Event raises $90,000 for prenatal health care

April 22, 2002|BY ANDREW SCHOTZ

After a pregnant pause, Barry Nickelsberg announced how much money this year's Crystal Ball raised in the name of prenatal health care: $90,000.

A round of hearty applause rippled through the room.

"From the bottom of my heart, I thank you for that kind of success," said Nickelsberg, executive director of development, community relations and marketing for Washington County Health System Inc., the parent company of Washington County Hospital.

The Crystal Ball, now in its eighth year, continues to top itself. The event raised $82,000 last year and $75,000 the previous year for the Child Advocacy Center, which serves abused and neglected children.


A 10 percent gain each year is difficult, but organizers will keep trying, Nickelsberg said.

The theme for this year's Crystal Ball, held at Fountain Head Country Club, was "An Evening of Colonial Hospitality."

The most Colonial aspect of the evening was the company and conversation of John Douglas Hall as James Madison and Katherine Spivey as Dolley Madison.

Both re-enactors stayed true to character. Asked to spell her name, Spivey said, "It's Dolley," then spelled it, stressing the "e."

Jaared Arosemena and the band Galaxy played music as men in tuxedos and women in gowns dined on spinach leaves with grilled sliced duck, stuffed quail with quinoa and lightly smoked beef with tenderloin fillet.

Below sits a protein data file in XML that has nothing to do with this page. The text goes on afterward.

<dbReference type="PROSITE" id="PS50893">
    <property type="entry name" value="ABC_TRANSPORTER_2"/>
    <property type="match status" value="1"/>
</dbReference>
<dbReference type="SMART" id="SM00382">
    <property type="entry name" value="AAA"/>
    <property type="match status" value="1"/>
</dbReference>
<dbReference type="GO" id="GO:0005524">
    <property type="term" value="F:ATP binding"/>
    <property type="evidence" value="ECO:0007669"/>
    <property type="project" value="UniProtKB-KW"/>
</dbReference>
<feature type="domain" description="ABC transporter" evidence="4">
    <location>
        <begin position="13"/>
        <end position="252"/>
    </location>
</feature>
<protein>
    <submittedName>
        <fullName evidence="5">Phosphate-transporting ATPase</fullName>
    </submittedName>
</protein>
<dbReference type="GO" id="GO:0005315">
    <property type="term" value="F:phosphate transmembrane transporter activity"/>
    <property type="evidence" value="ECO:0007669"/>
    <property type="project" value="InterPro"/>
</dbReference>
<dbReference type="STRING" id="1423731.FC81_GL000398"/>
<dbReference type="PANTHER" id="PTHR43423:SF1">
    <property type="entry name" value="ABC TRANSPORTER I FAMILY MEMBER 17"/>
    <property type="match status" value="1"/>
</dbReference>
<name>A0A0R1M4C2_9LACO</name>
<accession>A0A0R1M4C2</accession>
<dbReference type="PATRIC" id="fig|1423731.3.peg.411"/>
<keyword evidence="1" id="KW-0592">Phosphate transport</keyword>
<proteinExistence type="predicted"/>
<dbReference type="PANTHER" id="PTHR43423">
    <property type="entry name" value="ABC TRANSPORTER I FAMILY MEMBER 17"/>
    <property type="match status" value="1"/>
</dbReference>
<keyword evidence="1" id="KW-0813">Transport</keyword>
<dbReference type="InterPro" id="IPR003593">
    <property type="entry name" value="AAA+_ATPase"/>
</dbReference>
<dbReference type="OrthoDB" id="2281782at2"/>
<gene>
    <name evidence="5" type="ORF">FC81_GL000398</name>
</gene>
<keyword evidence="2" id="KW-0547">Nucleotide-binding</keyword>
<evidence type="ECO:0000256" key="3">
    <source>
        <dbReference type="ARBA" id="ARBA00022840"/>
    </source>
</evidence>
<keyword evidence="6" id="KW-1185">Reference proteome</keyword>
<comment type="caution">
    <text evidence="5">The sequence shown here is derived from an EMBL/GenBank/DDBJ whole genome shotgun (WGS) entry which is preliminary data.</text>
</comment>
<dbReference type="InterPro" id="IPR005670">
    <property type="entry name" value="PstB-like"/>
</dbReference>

White-gloved sommeliers poured a 2000 Zinfandel and a 1999 Chardonnay.

James Hamill, president and chief executive officer of Washington County Health System, said he was "delighted" by last year's Crystal Ball, his first, and this one seemed better.

The event was officially sold out.

"There's just no more room in the room," Nickelsberg said, gesturing toward the crowd. "We turned 30 people away."

The proceeds were based on 280 tickets sold at $125 apiece, plus corporate sponsorships.

The announced proceeds did not include results of a silent auction held under a white tent outside. Prizes ranged from a 12-pack of Pinnacle golf balls to a case of fresh pineapples to dinner for 12 prepared by the Washington County Hospital development staff.

Money raised at the Crystal Ball will help Washington County Hospital's prenatal services in conjunction with the Healthy Families of Washington County program at the H.W. Murphy Community Health Center at Walnut Street.

Healthy Families is described as "a free, voluntary, home-visitation parenting program that empowers first-time families to give children the best beginning in life."

"Everything from the time a woman learns she's pregnant until she delivers is prenatal care," Nickelsberg said. "Hundreds of women lack prenatal care."

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